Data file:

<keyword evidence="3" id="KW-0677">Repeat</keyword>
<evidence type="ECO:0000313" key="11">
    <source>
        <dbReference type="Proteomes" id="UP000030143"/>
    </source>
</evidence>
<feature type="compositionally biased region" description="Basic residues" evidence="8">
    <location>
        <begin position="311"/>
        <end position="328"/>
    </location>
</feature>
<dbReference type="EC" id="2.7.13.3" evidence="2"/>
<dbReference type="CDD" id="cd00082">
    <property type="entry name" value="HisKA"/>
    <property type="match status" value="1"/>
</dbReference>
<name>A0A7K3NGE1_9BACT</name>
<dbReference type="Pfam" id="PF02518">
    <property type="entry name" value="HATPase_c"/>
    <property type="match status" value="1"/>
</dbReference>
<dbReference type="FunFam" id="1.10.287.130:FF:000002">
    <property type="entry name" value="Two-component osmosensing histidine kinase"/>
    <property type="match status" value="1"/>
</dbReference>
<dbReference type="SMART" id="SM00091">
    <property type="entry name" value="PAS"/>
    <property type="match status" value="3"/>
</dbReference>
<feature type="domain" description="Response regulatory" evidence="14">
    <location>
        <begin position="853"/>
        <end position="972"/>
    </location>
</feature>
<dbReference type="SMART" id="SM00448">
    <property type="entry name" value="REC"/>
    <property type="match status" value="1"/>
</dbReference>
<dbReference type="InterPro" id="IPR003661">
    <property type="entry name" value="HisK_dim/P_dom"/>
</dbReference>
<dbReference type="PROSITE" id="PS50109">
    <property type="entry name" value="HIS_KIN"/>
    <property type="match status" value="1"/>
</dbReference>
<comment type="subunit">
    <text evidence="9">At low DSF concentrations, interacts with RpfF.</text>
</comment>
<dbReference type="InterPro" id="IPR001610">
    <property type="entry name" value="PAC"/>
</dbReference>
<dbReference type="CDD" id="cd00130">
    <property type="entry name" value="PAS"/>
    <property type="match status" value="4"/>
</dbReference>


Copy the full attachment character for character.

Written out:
<keyword evidence="3" id="KW-0677">Repeat</keyword>
<evidence type="ECO:0000313" key="11">
    <source>
        <dbReference type="Proteomes" id="UP000030143"/>
    </source>
</evidence>
<feature type="compositionally biased region" description="Basic residues" evidence="8">
    <location>
        <begin position="311"/>
        <end position="328"/>
    </location>
</feature>
<dbReference type="EC" id="2.7.13.3" evidence="2"/>
<dbReference type="CDD" id="cd00082">
    <property type="entry name" value="HisKA"/>
    <property type="match status" value="1"/>
</dbReference>
<name>A0A7K3NGE1_9BACT</name>
<dbReference type="Pfam" id="PF02518">
    <property type="entry name" value="HATPase_c"/>
    <property type="match status" value="1"/>
</dbReference>
<dbReference type="FunFam" id="1.10.287.130:FF:000002">
    <property type="entry name" value="Two-component osmosensing histidine kinase"/>
    <property type="match status" value="1"/>
</dbReference>
<dbReference type="SMART" id="SM00091">
    <property type="entry name" value="PAS"/>
    <property type="match status" value="3"/>
</dbReference>
<feature type="domain" description="Response regulatory" evidence="14">
    <location>
        <begin position="853"/>
        <end position="972"/>
    </location>
</feature>
<dbReference type="SMART" id="SM00448">
    <property type="entry name" value="REC"/>
    <property type="match status" value="1"/>
</dbReference>
<dbReference type="InterPro" id="IPR003661">
    <property type="entry name" value="HisK_dim/P_dom"/>
</dbReference>
<dbReference type="PROSITE" id="PS50109">
    <property type="entry name" value="HIS_KIN"/>
    <property type="match status" value="1"/>
</dbReference>
<comment type="subunit">
    <text evidence="9">At low DSF concentrations, interacts with RpfF.</text>
</comment>
<dbReference type="InterPro" id="IPR001610">
    <property type="entry name" value="PAC"/>
</dbReference>
<dbReference type="CDD" id="cd00130">
    <property type="entry name" value="PAS"/>
    <property type="match status" value="4"/>
</dbReference>